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Jikandia: The Timeless Land (PSP)
Game Reviews

Jikandia: The Timeless Land (PSP)

Despite its great visuals and interesting premise, the game’s timeless world gimmick detracts from what could have been a fun hack ‘n slash RPG.

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If Half-Minute Hero taught me anything, it’s that a gimmick can make a game. Similarly, it can also break it. Jikandia: The Timeless Land’s gimmick is similar to the former in that you are timed to make it through each area. What’s more, you can name the amount of time you think it’s going to take you to clear a level. If you think it’s going to take you a mere minute to complete one stage, it’s your call. Time marches on whether you crash and burn or excel at felling each beast and bringing down the final boss. The longer you stay in the world, the better your rewards, and it’s all up to you. If you choose an insufficient amount of time, you’ll pay dearly and find yourself failing all too often. It sounds like a perfectly workable, modern concept, and a spiritual successor to the raucous and enjoyable Half-Minute Hero, right? So why did I find myself constantly itching to power the PSP off?

The premise as stated above is simple enough, the anime-styled portraits are cheery and resemble series I’ve enjoyed before, and the game itself is presented with such bright, striking colors and retro sprites that bring to mind classic hack-and-slash adventures. It’s all thrust at you in a way that says “hey, I should be enjoyable – why are you not having any fun?” And in writing this I had to ask myself that question. Why wasn’t I having any fun?

Let’s start with the completely vapid story – a group of students are whisked away to a strange dimension where time didn’t exist before their arrival. It isn’t the most engaging reason to keep playing, though it is riddled with some occasionally hilarious dialogue sprinkled with typical pop culture references. As you venture throughout this topsy-turvy world you will encounter other students who have lost their way just like you, but there just isn’t really any compelling reason to save this strange little world or rid it of its problems. Perhaps I wasn’t mean to care, but I never did, not once.

Especially not when I was fooled into thinking by the aesthetics and tone that Jikandia would be a retro revival; a celebration of all things classic gaming. The script, characters, and tone were perfect, though the gameplay seemed to get it all wrong. Choosing a time limit to complete areas rife with monsters, boss battles, and treasure is anything but enjoyable. Most of the time if you err on the side of caution and choose a longer amount of time to complete the rooms, you’re stuck replaying the same places over and over – jumping here and there, defeating the same enemies, and the cramped screens ensure that first-timers and newbies die more often than should be necessary. With different rules governing each section of the game, you need to be extra vigilant about each move you make, which just isn’t that exciting given the bland nature of the environments and even the treasures to be found within.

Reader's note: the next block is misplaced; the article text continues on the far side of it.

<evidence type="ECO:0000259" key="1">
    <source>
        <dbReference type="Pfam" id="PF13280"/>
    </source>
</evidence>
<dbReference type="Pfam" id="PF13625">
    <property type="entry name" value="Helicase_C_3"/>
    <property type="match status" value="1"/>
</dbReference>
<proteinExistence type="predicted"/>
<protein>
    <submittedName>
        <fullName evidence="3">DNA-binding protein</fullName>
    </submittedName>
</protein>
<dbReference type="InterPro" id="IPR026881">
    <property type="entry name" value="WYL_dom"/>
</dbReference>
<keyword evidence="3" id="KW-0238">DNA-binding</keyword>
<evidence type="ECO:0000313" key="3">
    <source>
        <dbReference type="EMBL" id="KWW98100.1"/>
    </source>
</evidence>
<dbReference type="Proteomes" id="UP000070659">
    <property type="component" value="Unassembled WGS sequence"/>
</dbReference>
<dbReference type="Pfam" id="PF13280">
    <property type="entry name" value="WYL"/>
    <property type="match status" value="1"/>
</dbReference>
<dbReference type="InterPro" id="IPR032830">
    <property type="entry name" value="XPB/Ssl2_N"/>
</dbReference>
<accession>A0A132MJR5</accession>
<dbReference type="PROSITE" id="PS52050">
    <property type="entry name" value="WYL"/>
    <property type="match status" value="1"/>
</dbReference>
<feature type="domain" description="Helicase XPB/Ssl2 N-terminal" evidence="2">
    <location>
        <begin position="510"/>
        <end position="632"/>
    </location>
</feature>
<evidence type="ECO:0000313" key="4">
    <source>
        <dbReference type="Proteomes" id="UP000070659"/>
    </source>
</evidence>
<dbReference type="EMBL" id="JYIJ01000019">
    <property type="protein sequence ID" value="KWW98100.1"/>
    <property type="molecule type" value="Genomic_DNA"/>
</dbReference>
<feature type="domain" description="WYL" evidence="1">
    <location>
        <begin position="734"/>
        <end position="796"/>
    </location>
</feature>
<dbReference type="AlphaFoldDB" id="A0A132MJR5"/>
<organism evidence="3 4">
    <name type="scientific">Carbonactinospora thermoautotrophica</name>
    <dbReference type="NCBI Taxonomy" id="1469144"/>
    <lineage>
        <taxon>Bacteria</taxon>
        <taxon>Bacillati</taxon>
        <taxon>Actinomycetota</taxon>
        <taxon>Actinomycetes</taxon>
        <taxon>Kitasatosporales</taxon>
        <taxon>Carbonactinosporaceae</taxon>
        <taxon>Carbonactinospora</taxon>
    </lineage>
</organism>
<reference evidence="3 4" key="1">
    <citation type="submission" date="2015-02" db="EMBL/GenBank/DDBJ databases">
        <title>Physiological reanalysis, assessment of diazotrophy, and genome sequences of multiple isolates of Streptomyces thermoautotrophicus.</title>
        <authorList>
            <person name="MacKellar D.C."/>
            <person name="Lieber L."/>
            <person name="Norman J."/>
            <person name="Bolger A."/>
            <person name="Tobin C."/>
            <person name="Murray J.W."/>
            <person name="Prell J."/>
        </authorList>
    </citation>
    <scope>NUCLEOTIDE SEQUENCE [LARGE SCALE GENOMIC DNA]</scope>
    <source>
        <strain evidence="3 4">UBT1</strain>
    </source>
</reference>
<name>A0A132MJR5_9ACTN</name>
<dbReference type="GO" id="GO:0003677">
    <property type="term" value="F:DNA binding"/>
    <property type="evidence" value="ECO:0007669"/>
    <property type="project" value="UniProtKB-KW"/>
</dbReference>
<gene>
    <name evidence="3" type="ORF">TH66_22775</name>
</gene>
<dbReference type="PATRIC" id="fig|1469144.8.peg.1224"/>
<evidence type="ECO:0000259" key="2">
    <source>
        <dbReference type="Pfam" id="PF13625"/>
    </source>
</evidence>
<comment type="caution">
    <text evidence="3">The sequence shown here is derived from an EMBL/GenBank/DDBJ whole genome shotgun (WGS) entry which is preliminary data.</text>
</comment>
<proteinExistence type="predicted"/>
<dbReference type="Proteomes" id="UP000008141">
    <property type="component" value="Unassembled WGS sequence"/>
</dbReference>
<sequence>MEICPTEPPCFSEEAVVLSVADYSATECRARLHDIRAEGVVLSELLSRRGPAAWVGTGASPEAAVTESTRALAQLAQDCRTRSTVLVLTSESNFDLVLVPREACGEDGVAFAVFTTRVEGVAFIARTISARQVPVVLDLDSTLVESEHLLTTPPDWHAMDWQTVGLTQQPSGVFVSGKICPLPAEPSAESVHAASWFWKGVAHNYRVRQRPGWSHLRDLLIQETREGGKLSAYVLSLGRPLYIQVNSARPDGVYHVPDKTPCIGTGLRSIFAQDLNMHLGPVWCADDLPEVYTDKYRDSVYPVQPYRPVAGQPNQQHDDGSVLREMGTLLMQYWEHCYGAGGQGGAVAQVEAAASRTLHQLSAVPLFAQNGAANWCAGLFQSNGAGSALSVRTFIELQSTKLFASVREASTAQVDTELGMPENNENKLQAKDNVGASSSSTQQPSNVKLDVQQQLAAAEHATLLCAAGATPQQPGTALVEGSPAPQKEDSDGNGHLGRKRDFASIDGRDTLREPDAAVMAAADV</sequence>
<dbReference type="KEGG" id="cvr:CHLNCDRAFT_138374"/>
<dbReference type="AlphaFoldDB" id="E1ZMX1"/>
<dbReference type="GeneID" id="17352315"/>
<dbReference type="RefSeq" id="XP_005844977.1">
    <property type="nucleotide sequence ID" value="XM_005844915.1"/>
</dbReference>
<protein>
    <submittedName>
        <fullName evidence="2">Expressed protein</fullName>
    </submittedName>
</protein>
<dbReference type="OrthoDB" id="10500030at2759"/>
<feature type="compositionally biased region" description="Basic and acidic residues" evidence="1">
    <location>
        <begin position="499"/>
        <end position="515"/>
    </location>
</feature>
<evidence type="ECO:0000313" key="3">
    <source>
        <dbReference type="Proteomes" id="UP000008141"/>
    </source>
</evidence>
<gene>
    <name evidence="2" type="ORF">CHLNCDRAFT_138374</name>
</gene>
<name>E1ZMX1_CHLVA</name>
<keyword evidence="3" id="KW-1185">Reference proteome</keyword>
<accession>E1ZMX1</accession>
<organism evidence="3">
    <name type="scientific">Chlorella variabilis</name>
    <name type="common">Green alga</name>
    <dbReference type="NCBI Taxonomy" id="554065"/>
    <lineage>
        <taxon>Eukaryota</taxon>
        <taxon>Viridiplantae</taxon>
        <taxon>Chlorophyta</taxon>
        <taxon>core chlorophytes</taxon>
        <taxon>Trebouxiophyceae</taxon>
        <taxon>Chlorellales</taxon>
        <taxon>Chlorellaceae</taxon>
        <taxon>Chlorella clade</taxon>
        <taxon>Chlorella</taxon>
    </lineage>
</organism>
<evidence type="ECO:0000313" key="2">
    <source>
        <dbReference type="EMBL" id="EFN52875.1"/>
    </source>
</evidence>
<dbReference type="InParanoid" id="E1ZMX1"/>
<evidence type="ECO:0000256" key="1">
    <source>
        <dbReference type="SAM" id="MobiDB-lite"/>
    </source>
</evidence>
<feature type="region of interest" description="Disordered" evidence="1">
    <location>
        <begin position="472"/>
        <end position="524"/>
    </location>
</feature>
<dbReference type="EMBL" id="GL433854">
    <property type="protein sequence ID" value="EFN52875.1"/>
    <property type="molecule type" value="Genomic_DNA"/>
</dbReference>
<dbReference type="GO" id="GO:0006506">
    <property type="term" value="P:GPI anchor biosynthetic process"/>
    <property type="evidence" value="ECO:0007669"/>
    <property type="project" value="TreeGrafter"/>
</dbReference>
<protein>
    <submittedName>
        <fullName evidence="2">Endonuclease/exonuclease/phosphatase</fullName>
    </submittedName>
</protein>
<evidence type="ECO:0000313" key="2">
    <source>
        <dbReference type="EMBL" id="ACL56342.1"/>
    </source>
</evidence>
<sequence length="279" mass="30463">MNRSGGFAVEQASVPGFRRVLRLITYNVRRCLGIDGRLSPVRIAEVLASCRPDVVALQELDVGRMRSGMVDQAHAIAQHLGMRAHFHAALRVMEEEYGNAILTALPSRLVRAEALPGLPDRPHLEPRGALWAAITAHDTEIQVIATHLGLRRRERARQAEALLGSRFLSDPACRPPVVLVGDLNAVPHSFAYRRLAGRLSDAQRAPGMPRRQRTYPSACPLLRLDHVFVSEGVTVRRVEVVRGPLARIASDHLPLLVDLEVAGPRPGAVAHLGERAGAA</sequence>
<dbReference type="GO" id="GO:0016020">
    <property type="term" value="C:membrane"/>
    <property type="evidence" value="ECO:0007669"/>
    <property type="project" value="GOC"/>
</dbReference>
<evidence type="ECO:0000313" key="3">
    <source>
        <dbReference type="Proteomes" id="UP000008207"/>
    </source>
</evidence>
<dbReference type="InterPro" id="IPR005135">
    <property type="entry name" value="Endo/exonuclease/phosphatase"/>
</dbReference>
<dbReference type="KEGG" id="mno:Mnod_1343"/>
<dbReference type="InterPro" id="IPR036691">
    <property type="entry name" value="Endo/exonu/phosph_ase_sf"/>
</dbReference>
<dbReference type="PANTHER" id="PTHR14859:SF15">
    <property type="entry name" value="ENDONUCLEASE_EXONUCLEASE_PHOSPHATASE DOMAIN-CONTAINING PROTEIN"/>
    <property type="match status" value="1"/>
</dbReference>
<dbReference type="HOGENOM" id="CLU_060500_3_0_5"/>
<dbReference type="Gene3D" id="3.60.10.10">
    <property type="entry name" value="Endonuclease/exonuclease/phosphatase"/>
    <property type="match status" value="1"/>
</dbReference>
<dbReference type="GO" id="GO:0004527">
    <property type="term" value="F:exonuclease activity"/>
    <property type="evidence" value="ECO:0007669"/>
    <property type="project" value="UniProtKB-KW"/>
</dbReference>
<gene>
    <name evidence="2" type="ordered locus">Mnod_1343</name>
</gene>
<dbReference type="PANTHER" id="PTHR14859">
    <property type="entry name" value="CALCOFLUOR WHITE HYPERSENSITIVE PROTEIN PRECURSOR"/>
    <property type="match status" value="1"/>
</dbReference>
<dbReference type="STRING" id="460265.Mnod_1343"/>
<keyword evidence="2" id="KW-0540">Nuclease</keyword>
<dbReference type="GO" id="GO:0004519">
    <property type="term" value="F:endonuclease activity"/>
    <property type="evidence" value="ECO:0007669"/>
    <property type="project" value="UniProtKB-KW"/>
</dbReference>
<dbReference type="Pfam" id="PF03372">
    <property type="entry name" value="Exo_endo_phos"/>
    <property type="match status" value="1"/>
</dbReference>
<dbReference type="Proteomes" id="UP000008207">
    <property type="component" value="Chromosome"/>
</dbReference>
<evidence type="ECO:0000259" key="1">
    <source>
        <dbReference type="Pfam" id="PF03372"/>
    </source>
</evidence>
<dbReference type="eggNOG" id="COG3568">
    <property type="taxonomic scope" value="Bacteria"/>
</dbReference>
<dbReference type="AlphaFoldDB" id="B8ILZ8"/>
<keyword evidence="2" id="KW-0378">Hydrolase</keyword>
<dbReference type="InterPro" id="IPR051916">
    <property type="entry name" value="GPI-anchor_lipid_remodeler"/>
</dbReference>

Jikandia: The Timeless Land is an interesting experiment in judging a book by its cover, only one that leads would-be fans to be terribly disappointed. Had the game took a turn for the less “exciting” in terms of video game gimmickry, it could well have been an acceptable hack-and-slash or decent RPG with a throwaway story, but with the strange “timeless” world and the ability to choose your own limits, it loses what little reason players have to keep forging on. It longs to be something it’s not, and well, I just didn’t have too much fun with it. But what can you do? I suppose you can’t hit all the high notes at once. While certainly a gorgeous-looking title, and one that seemed to have all the makings for something great, its a shame the results are so…bland. It’s back to Half-Minute Hero for me.

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03/15/2011

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Aksys Games

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About the Author: Brittany Vincent